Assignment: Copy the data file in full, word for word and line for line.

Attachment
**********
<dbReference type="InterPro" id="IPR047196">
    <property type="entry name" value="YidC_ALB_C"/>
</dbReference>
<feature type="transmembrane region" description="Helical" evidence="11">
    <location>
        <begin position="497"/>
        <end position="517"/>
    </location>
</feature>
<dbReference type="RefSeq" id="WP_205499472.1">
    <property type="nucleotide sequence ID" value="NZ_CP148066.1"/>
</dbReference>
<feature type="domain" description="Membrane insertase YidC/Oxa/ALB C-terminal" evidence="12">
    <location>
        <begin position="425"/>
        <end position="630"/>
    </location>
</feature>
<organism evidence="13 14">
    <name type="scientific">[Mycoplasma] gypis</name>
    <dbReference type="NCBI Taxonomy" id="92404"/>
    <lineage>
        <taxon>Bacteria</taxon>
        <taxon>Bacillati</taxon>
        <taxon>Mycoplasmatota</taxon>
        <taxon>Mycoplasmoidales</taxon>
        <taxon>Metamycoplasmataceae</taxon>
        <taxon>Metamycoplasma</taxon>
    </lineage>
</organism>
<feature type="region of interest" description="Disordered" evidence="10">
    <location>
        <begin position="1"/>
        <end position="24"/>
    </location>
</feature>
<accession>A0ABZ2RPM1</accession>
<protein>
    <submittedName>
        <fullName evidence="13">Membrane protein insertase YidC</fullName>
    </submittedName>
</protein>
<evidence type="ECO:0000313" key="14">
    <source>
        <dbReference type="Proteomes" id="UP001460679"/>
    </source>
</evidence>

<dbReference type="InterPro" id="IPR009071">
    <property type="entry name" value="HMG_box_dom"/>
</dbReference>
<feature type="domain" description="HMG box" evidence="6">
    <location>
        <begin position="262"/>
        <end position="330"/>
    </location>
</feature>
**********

<dbReference type="InterPro" id="IPR047196">
    <property type="entry name" value="YidC_ALB_C"/>
</dbReference>
<feature type="transmembrane region" description="Helical" evidence="11">
    <location>
        <begin position="497"/>
        <end position="517"/>
    </location>
</feature>
<dbReference type="RefSeq" id="WP_205499472.1">
    <property type="nucleotide sequence ID" value="NZ_CP148066.1"/>
</dbReference>
<feature type="domain" description="Membrane insertase YidC/Oxa/ALB C-terminal" evidence="12">
    <location>
        <begin position="425"/>
        <end position="630"/>
    </location>
</feature>
<organism evidence="13 14">
    <name type="scientific">[Mycoplasma] gypis</name>
    <dbReference type="NCBI Taxonomy" id="92404"/>
    <lineage>
        <taxon>Bacteria</taxon>
        <taxon>Bacillati</taxon>
        <taxon>Mycoplasmatota</taxon>
        <taxon>Mycoplasmoidales</taxon>
        <taxon>Metamycoplasmataceae</taxon>
        <taxon>Metamycoplasma</taxon>
    </lineage>
</organism>
<feature type="region of interest" description="Disordered" evidence="10">
    <location>
        <begin position="1"/>
        <end position="24"/>
    </location>
</feature>
<accession>A0ABZ2RPM1</accession>
<protein>
    <submittedName>
        <fullName evidence="13">Membrane protein insertase YidC</fullName>
    </submittedName>
</protein>
<evidence type="ECO:0000313" key="14">
    <source>
        <dbReference type="Proteomes" id="UP001460679"/>
    </source>
</evidence>

<dbReference type="InterPro" id="IPR009071">
    <property type="entry name" value="HMG_box_dom"/>
</dbReference>
<feature type="domain" description="HMG box" evidence="6">
    <location>
        <begin position="262"/>
        <end position="330"/>
    </location>
</feature>